United States v. WH Pollard Company, 124 F. Supp. 495 (N.D. Cal. 1954)

U.S. District Court for the Northern District of California - 124 F. Supp. 495 (N.D. Cal. 1954)
September 7, 1954

124 F. Supp. 495 (1954)

UNITED STATES of America, Plaintiff,
W. H. POLLARD COMPANY, Inc., a corporation, and Charles H. Johnson, Defendants.
W. H. POLLARD COMPANY, Inc., a corporation, Cross-Complainant,

No. 33615.

United States District Court N. D. California, S. D.

September 7, 1954.

*496 Lloyd H. Burke, U. S. Atty., San Francisco, Cal., for plaintiff and cross-defendant.

Griggs M. Ehlman, San Francisco, Cal., for defendants and cross-complainant.

MURPHY, District Judge.

The United States of America brings this action for property damage to a government owned vehicle arising out of an intersection accident asserting that the damage was caused by defendant's negligence. The action was brought some six years after the date of the accident. Defendant answered, set up the contributory negligence of the government driver as a defense and asked for an affirmative judgment against the United States based on the same negligence in a pleading denominated as a "cross-complaint". The United States moves to dismiss this cross-complaint on grounds that it is barred by the two year statute of limitations found in the Federal Tort Claims Act

"A tort claim against the United States shall be forever barred unless action is begun within two years after such claim accrues * * *." 28 U.S.C. § 2401(b).

Two previous decisions in this District and Division have held such a cross-complaint barred. U. S. v. Facha, Civil No. 33446, decided by Judge O. D. Hamlin and U. S. v. Dickerson, Civil No. 32708, decided by me. I am disposed to follow those decisions. However, since neither of these orders sets forth the reasoning behind them and since Judge Youngdahl in U. S. v. Capital Transit Company, D.C.D.C.1952, 108 F. Supp. 348, has reached a contrary result, I feel that the reasons for my views should be set out.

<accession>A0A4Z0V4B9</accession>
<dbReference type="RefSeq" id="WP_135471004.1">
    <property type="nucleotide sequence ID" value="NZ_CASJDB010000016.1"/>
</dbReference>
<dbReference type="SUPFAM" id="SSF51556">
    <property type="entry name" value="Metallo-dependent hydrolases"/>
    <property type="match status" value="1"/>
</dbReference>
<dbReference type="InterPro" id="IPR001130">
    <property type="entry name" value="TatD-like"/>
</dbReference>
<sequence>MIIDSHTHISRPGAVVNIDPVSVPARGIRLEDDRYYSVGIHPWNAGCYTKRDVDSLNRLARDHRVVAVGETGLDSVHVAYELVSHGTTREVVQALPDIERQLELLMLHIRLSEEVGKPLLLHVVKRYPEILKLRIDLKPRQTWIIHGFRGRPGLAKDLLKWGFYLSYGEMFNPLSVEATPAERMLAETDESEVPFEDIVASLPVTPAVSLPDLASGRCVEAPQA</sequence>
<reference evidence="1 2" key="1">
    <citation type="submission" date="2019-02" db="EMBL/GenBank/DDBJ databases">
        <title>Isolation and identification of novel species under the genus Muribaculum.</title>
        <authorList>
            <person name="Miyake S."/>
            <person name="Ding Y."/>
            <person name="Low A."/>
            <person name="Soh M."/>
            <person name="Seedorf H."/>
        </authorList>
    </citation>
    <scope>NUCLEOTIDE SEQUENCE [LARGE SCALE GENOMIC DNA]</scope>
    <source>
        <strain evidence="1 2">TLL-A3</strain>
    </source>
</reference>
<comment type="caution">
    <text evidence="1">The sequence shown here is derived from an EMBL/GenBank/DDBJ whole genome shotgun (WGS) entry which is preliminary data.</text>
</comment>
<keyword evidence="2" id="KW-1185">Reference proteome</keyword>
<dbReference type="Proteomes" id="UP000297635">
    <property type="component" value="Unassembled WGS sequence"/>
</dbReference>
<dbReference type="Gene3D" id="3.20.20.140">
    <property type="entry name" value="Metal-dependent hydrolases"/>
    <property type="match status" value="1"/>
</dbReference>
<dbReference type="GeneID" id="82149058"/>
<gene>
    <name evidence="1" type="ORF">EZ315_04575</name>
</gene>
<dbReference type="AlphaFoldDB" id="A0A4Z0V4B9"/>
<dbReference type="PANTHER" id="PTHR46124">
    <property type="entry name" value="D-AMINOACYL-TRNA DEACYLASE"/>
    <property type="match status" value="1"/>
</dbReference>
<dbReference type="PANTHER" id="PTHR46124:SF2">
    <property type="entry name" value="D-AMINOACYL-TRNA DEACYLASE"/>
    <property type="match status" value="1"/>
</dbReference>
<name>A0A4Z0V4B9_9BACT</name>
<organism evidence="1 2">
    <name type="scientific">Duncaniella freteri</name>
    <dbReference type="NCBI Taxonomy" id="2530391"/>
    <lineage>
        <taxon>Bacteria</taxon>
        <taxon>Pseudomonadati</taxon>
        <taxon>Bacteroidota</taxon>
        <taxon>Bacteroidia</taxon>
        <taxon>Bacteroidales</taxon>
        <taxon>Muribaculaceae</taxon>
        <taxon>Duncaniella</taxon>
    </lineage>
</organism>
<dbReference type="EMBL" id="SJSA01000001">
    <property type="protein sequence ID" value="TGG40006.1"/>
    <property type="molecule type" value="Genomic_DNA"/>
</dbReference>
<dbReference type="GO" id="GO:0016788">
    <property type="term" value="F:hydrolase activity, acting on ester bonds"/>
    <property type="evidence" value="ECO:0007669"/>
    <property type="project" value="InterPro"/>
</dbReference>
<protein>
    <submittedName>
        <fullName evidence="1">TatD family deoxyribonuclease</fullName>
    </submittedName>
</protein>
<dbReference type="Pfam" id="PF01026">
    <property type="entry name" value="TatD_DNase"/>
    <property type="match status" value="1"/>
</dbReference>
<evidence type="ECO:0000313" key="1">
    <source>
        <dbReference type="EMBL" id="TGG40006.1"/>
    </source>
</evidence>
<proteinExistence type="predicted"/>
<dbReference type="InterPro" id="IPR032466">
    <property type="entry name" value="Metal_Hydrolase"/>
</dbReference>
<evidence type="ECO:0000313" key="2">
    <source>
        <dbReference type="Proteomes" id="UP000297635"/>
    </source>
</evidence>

It is crystal clear that had the claim asserted in the cross-complaint been brought in an original action, it would have been barred.

It is quite well established that a defendant is entitled to counterclaim (I will hereafter treat the defendant's pleading as a counterclaim. It is immaterial by what name it is called) for damages to his automobile arising out of the same accident if brought within the two year period. U. S. v. Schlitz, D.C. Va.1949, 9 F.R.D. 259; U. S. v. Harms, D.C.D.Colo.1951, 96 F. Supp. 1022; U. S. v. Rosati, D.C.D.N.J.1951, 97 F. Supp. 747; see U. S. v. Silverton, 1 Cir., 1952, 200 F.2d 824. The Silverton case involved the Tucker Act, but the Tort Claims Act provides that counterclaim under it shall be governed by the same provisions. 60 Stat. 844, formerly 28 U.S.C. 932, now 28 U.S.C. § 1346(c).

The sole question is therefore Does the bringing of this action by the United States allow a counterclaim by the defendant for damages arising out of the same accident which would otherwise be barred. Judge Youngdahl felt that the United States by bringing the action submitted "to the jurisdiction of the Court for the determination of all issues that might arise from the accident between the parties involved", and "waives the right to assert the Statute of Limitations * * *." 108 F. Supp. 350.

While I am personally in sympathy with this result, I believe that it is foreclosed by U. S. v. Shaw, 1940, 309 U.S. *497 495, 60 S. Ct. 659, 84 L. Ed. 888 and U. S. v. United States Fidelity & Guaranty Co., 1940, 309 U.S. 506, 60 S. Ct. 653, 84 L. Ed. 894. While these cases did not involve negligence suits by the Government they firmly establish the principle that by bringing suit the United States does not waive sovereign immunity against a counterclaim asking for affirmative relief against the United States, beyond the waiver granted by Congress. The problem of recoupment aside for the moment, the Court said in the Shaw case: